To Russia, With Love

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Hi there. It’s me.

Let’s talk books.

If I love a book, I shout it from the rooftop (figuratively speaking): I mention it to everyone I know, blog it’s wonderfulness, email the author, rate it on Goodreads,  tweet my rating, and (try to) get all of my friends to read it.

I’ve read a few books this year, and until now, have not had the desire to shout about any . So, I thought I’d give a quick synopsis of what I’ve read the past month, what I’m reading now, and how I feel about them.

Just in case you were wondering.

I read Labor Day by Joyce Maynard for my Wine Not Read book club. It’s about a lonely boy and his lonely mother who take an injured escaped convict home from a store and spend five days with him at their house. With the movie out, all the press, the author being interviewed by Matt Lauer, I figured it would be great. It wasn’t. It never grabbed me emotionally and I was disappointed. Perhaps if the story was told from the woman’s point of view instead of from a thirteen-year-old boy, I might have enjoyed it more. Perhaps not. This one is not worth shouting.

I also read The Girl You Left Behind, by JoJo Moyes, a dual timeframe story set in WWI and modern day. I loved the beginning of this book: the story about Sophie and Edouard during WWI, and the decision Sophie’s forced to make while waiting for her beloved Edouard to return safely from war. It was really well done and hooked me immediately. However, I didn’t connect with the modern day story of Liv and Paul and that changed my feeling for the book from “love” to “like.”

I admire this author, who blew my mind last year with Me Before You. Moyes’ The Last Letter From Your Lover was also truly enjoyable.  The Girl You Left Behind does not hold a candle to either of those. It was good. Not great. But good. No shouting. No rooftops. Okay, maybe a fourth third floor balcony.

I am in the middle of The GoldFinch, by Donna Tartt, a 771 page story about a young boy in NYC who survives an accident that kills his mother. The writing is beautiful, but the details are exhausting and I need to take  breaks, which is something I don’t ordinarily do. I never cheat on one book with another. Each story gets my full attention until completion. I just can’t do it with this one. I will finish it. Eventually. But I need a few moments to breathe.

This leads me to the other book I’m currently reading, and the reason for this message.  I’m talking about Six Days in Leningrad, written by none other than my most favorite author, Paullina Simons. In this memoir of her first visit back to Leningrad (now St. Petersburg) in 25 years, Simons describes beautifully how she feels returning to her childhood home, in order to do research for her book The Bronze Horseman. Yep, that’s right. This is the story of how she got the information and inspiration to write THE story.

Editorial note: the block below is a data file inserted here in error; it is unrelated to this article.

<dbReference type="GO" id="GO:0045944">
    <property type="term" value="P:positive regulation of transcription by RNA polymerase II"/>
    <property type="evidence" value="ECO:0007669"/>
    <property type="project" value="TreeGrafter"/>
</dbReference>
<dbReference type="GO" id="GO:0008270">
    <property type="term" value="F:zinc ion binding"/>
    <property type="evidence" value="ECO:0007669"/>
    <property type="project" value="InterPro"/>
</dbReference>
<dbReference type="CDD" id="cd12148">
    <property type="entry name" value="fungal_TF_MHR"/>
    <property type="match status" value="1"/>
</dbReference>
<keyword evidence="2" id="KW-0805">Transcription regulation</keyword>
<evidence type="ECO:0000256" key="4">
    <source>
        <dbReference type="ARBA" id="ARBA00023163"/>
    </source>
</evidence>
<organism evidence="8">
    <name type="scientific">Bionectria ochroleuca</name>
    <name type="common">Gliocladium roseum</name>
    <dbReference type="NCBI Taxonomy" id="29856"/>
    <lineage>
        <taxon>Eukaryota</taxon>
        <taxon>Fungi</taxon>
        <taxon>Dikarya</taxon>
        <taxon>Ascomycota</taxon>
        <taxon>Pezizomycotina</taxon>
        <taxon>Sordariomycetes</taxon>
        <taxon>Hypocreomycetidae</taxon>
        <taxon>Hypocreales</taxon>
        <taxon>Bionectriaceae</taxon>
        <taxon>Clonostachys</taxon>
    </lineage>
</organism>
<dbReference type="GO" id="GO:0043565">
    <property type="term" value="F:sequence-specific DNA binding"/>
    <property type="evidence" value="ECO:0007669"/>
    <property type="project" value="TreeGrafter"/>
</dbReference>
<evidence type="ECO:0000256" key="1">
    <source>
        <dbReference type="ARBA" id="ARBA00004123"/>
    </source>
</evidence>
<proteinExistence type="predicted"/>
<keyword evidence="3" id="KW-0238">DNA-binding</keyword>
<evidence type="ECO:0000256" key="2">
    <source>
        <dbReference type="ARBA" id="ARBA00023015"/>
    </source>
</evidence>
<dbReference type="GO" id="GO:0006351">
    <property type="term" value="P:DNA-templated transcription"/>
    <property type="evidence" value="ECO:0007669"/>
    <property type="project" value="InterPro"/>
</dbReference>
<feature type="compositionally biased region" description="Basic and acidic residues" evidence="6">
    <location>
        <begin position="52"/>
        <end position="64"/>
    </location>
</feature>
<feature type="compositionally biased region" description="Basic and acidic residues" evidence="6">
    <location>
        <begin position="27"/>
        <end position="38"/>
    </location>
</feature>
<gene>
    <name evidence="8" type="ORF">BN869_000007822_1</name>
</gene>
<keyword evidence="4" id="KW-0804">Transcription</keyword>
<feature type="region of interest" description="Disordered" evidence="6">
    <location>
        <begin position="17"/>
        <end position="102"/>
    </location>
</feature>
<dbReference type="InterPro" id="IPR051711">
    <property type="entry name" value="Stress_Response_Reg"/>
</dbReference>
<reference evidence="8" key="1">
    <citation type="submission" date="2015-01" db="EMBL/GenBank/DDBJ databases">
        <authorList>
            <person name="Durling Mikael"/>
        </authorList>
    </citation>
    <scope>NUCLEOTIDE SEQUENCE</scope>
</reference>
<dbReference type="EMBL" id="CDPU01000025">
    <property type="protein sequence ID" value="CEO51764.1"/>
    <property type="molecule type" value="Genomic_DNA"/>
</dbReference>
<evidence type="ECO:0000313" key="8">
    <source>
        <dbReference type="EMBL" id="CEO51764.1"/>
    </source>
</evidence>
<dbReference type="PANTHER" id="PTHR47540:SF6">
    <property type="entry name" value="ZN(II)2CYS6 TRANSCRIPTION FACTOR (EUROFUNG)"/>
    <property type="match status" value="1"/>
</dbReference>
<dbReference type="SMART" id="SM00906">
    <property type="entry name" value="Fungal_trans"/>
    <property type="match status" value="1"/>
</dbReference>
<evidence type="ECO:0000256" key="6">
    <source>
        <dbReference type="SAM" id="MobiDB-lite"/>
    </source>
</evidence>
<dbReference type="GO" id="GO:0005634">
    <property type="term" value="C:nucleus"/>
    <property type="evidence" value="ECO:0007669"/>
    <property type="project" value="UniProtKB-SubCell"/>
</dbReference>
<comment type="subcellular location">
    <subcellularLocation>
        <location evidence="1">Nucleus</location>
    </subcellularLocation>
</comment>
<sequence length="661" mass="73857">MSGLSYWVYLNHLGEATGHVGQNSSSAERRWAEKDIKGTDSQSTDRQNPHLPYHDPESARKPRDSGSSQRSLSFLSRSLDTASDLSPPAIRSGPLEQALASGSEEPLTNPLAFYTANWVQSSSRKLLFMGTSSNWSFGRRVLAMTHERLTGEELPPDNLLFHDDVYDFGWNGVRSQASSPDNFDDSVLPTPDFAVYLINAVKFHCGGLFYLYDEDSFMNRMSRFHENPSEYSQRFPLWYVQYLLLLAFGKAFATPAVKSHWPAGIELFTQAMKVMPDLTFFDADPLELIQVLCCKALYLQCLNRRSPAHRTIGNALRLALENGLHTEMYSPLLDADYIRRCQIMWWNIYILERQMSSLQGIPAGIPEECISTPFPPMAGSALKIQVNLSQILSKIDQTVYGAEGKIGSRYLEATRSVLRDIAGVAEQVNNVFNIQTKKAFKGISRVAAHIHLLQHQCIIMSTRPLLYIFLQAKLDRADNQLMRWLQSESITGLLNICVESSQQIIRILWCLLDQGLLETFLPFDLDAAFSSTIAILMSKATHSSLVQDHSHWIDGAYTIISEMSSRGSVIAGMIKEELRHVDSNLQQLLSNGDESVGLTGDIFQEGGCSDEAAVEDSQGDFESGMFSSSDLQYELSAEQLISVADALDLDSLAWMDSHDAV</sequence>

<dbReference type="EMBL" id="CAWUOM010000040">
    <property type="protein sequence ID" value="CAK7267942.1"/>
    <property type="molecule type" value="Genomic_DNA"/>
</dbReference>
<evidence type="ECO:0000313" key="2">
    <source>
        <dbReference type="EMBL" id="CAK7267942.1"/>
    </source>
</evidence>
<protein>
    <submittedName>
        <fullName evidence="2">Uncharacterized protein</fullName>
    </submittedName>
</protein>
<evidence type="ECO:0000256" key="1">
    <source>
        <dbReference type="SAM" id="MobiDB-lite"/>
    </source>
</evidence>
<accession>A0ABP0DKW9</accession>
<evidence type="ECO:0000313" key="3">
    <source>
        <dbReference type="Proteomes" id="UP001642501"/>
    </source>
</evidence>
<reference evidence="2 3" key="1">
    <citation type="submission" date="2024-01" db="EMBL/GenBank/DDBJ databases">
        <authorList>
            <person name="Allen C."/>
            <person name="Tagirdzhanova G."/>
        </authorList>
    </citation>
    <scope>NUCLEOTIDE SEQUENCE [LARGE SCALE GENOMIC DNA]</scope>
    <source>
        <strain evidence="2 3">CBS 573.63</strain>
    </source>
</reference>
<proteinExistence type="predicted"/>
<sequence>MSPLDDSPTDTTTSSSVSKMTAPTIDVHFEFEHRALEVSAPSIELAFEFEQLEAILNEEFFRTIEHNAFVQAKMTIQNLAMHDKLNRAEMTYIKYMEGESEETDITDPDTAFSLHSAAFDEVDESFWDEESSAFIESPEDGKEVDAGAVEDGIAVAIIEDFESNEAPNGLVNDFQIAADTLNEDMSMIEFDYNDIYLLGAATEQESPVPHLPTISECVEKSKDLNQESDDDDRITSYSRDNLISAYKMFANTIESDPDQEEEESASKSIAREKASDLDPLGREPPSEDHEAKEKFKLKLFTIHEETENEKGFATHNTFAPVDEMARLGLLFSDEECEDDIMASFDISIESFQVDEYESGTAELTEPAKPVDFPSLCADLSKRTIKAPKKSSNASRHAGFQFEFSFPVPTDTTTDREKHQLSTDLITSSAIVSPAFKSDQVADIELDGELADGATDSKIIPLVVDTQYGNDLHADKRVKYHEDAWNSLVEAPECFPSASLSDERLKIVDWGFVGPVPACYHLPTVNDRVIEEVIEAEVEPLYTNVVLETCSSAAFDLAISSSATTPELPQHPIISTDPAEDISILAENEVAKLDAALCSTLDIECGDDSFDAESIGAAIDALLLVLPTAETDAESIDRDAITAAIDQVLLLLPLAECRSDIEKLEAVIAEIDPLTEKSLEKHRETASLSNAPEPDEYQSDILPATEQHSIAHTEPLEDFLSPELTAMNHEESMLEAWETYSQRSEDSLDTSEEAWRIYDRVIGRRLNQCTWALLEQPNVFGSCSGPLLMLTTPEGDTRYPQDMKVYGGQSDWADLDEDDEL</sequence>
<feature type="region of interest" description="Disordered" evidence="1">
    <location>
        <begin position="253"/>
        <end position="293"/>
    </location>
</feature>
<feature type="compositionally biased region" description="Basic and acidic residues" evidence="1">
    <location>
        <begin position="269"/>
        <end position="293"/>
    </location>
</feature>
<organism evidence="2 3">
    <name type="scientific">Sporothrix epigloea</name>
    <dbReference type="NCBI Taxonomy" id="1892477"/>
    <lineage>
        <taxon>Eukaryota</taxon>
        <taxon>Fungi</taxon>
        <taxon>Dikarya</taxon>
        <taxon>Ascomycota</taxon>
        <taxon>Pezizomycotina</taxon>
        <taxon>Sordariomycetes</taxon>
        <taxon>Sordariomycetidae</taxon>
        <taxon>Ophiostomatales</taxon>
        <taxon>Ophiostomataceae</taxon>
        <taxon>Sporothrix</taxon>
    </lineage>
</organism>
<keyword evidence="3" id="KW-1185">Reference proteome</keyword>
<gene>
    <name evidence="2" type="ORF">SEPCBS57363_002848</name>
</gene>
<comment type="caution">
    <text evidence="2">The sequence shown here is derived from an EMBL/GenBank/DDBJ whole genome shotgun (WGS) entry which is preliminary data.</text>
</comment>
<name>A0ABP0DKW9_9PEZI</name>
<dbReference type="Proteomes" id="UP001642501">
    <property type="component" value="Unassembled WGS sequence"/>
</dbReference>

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Reading Simon’s poignant account of her visit with her father, I realize just how much of herself and her own Russian life she put into her beloved trilogy. This one is a keeper.

I’m heading for the roof.

Enjoy!

Top Ten Tuesday

The folks at The Broke and The Bookish have a weekly Tuesday Top 10 list and this week, I decided to participate. Today’s topic is Books I would recommend to…

Here is my list of top ten books I read this year that I would recommend to a girlfriend:

simons_bronze-horseman tatiana-and-alexander the-summer-garden Me-Before-You-book-cover-Jan-12-p122-1 slammed hopeless rulesofcivility wolvesimhome this_is_where_i_leave_l love-anthony-193x300

       

   

       

     

    

    

    


    

    

      

     

     

    

       1.  The Bronze Horseman, by Paullina Simons (1st book in the trilogy).  Meet Tatiana and Alexander, two young, beautiful people who fall in love amid impossible circumstances in WWII Russia. 

      2. Tatiana & Alexander (2nd book).  Forget sleep.

      3. The Summer Garden (Final installment). Closure! This is the most beautiful love story I’ve read all year…in a few years, in fact, with the exception of…

      4. Me Before You by JoJo Moyes. I voted for this book as best fiction of the year on Goodreads. If you haven’t read it yet, give yourself an early holiday gift: nestle on the couch for the weekend, and lose yourself in her story. You’re welcome.

      5. Slammed by Colleen Hoover. This is a new adult love story, but I couldn’t put it down.

      6. Hopeless by Colleen Hoover. Yep, she did it again.

      7. Rules of Civility by Amor Towles. Taking place during 1930’s New York, an expertly told love triangle. This was written so beautifully, I found myself re-reading passages just to enjoy them again.

      8. Tell The Wolves I’m Home by Carol Rifka Brunt. This is about a fourteen-year-old’s relationship with her late uncle’s partner. I loved this.

     9. This Is Where I Leave You by Jonathan Tropper. Very funny story about love, marriage, divorce and family.